Even a remarkably fresh-looking example of De Tomaso's famous Pantera was judged worthy of Brave Pill status earlier this year. Dependable Ford V8 or not, the presence of the words '1970s' and 'Italian' in any automotive discussion is generally enough to set alarm bells ringing. In the case of today's Spotted, though, could their chime be alerting you to an opportunity not to be missed?
Production of the Longchamp began in 1973, the model being a two-door variant of the Quattroporte-rivalling Deauville saloon. Much like the Pantera, it made use of a 5.8-litre Cleveland V8, putting out 330hp, resulting in a 0-62 time of around six seconds and a 150mph top speed. Multiple variants had been devised by the time the model was retired in 1989, but as an early example which was later uprated, our Spotted benefits from the best of both worlds.
The Longchamp's original styling was based on the Lancia Marica prototype, but where that car featured swooping lines and delicate details, the De Tomaso took on an altogether more aggressive physique, in no small part thanks to a little mid-life touch up. Having been bought by Le Mans racer Claude Dubois, it was returned to the De Tomaso factory in 1981 following the launch of the sportier GTS. There it was uprated to this standard, with the associated flared wheelarches, wider Campagnolo wheels wrapped in Pirelli P7 tyres and improved suspension setup all being added to the car. At the same time it retained features like its original Ford Granada headlights which, to these eyes at least, are preferable to the dual lamp items fitted to later cars.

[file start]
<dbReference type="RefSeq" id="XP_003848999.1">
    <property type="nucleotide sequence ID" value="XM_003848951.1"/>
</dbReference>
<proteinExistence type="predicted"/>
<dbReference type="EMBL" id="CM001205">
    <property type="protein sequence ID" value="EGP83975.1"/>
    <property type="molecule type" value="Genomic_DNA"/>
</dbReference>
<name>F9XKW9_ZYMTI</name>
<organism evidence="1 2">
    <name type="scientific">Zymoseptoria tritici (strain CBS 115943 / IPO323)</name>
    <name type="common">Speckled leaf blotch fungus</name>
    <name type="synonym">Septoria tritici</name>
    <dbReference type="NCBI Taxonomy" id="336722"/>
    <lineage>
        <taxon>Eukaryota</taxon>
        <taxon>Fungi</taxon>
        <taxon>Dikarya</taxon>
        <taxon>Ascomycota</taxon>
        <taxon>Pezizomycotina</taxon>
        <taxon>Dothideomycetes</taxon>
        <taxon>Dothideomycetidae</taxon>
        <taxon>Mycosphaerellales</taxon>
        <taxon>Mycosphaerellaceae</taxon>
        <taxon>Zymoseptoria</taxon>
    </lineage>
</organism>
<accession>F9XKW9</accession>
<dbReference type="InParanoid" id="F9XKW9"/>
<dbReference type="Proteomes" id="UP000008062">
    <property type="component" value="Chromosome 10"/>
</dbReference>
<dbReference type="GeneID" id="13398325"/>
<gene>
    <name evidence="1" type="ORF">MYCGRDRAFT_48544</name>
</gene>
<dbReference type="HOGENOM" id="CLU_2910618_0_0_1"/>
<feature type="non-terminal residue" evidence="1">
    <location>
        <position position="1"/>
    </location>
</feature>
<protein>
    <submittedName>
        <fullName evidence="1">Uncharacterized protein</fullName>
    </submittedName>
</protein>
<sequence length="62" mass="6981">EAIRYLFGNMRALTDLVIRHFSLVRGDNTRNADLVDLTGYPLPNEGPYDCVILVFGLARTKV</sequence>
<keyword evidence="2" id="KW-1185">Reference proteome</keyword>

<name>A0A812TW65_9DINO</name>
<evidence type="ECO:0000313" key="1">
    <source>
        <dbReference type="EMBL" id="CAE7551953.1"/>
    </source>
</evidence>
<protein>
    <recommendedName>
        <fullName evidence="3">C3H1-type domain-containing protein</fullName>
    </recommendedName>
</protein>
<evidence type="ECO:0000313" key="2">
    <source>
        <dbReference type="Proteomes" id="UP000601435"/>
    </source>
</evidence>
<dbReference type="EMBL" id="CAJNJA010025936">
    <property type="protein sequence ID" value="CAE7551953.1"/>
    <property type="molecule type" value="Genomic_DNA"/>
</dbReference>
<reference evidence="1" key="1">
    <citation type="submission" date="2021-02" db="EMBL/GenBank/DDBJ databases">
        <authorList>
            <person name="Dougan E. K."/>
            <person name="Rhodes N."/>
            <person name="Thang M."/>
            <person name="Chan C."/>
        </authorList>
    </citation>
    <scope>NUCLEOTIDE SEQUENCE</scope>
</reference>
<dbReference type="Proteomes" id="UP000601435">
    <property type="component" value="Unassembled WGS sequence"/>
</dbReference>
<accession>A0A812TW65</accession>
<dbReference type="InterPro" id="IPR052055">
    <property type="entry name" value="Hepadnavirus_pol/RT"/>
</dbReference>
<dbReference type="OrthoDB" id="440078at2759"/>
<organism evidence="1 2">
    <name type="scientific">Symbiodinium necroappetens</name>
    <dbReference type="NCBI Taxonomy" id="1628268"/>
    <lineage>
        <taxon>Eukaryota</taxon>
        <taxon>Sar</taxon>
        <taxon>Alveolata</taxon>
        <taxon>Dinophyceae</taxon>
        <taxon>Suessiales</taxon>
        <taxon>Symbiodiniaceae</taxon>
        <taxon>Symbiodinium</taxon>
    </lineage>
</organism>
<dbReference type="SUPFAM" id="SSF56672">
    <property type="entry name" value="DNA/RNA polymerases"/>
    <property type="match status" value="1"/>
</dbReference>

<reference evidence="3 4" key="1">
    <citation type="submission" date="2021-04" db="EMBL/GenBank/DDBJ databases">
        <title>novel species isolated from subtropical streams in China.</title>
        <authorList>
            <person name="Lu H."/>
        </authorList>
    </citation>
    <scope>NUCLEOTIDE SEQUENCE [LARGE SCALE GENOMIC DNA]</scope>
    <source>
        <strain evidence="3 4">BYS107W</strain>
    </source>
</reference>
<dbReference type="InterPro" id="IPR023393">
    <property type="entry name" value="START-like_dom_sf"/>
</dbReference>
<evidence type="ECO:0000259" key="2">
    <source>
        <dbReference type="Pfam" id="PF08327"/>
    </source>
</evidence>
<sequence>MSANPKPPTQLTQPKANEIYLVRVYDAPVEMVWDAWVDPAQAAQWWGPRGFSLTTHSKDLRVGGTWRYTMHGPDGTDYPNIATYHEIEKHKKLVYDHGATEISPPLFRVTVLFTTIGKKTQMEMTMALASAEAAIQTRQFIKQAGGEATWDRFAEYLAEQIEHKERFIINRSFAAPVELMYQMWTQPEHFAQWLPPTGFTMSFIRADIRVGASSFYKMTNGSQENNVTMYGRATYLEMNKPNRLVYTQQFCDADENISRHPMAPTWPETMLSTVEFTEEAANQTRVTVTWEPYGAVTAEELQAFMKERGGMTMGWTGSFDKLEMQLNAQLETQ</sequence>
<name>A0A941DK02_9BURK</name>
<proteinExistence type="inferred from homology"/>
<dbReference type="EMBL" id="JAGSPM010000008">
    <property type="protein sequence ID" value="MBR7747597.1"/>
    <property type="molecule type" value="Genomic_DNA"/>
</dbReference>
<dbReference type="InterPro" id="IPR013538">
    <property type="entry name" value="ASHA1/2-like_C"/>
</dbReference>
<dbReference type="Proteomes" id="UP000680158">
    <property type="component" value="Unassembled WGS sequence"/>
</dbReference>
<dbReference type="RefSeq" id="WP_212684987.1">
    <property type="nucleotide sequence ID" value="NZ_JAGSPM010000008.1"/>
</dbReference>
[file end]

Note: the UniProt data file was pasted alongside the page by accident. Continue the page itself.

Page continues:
Though the word manual - of which just 17 were built - appears at the top of the ad, the photos and text confirm that, unfortunately, the only manual interaction you'll have with the transmission will be to shift the three-speed auto 'box into 'D'. Nonetheless, do so and there's enough muscle under the bonnet to match the car's beefy exterior, meaning it's sure to offer plenty of the thrills - and hopefully fewer of the spills - associated with classic Italian exotics. As a well-sorted example that's well known to the dealer selling it, there's a good chance that this Longchamp won't be a longshot when it comes to reliable curio ownership.